This month is dedicated to spreading awareness of macular degeneration (AMD) and low vision. Age-related macular degeneration (AMD) is the foremost cause of blindness for individuals age 65 and over. Macular degeneration often leads to low vision, a term optometrists use to categorize substantial vision loss that cannot be improved by standard measures such as normal eye glasses, contact lenses, medication or even surgical procedures. For those with AMD, a progressive eye disease, impairment occurs to the macula, the area of the retina which enables sharp vision in the central visual field. AMD causes a blurring of the central vision zone, but typically leaves peripheral vision intact.
Vision loss due to age-related macular degeneration usually comes on gradually and painlessly over time but on occasion disruptions in vision can be sudden. Early signs of low vision from AMD include blurred areas in your central visual field or very fuzzy vision. While there is currently no cure for AMD, early diagnosis and attention can stop progression of the disease and therefore avoid vision loss. For individuals who have already experienced vision loss, low-vision rehabilitation and aids can help.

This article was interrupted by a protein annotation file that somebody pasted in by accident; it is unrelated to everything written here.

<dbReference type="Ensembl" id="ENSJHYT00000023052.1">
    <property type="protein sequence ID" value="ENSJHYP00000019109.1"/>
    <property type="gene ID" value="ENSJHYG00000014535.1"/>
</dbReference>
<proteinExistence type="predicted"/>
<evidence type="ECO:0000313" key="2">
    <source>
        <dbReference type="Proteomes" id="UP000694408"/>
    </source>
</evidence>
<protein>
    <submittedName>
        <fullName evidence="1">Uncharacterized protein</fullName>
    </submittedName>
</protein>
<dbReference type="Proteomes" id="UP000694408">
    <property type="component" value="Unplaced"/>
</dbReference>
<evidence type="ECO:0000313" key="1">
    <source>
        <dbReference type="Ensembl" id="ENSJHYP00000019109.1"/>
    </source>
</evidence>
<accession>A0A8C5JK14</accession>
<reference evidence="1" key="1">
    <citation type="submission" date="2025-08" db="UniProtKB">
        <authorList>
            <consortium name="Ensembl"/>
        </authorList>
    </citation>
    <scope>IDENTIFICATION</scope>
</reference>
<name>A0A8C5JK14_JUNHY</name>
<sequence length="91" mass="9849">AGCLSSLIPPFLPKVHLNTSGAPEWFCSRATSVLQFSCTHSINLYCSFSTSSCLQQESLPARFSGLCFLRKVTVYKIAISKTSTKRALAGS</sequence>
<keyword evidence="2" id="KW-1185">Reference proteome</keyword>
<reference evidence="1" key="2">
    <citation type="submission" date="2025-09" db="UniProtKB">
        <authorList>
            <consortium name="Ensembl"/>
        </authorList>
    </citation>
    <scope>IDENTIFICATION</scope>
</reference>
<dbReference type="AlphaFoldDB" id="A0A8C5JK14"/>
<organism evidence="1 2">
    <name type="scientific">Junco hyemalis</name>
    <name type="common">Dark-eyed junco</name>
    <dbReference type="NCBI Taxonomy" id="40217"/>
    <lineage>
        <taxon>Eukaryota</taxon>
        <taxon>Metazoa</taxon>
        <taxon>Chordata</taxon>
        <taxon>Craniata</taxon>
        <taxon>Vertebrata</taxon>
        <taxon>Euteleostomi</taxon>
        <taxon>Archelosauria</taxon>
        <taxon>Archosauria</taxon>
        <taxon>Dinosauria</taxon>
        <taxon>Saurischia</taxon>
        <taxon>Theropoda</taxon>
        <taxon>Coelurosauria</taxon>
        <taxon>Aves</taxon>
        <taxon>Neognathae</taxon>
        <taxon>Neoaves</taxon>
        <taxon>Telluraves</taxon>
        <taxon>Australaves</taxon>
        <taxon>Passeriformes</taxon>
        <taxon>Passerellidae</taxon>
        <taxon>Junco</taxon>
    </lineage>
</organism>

Those at higher risk of AMD include individuals over 65, females, Caucasians and people with blue eyes, severe farsightedness or family members with the disease. Controllable risk factors include smoking, hypertension, exposure to UV light and obesity. Maintaining overall physical health and good nutrition has been shown to be preventative.
Those who are living with low vision should consult with an eye doctor about low vision rehabilitation and specialized equipment that can facilitate a return to favorite activities. After an extensive eye exam, a low vision specialist can recommend suitable low vision devices such as reading telescopes and non-optical adaptive devices such as electronic ''talking'' clocks and large-face printed material.
Although macular degeneration is more likely in those over age 65, it can affect anyone and therefore it is recommended for every individual to schedule an annual eye exam to determine eye health and discuss preventative measures for AMD and low vision.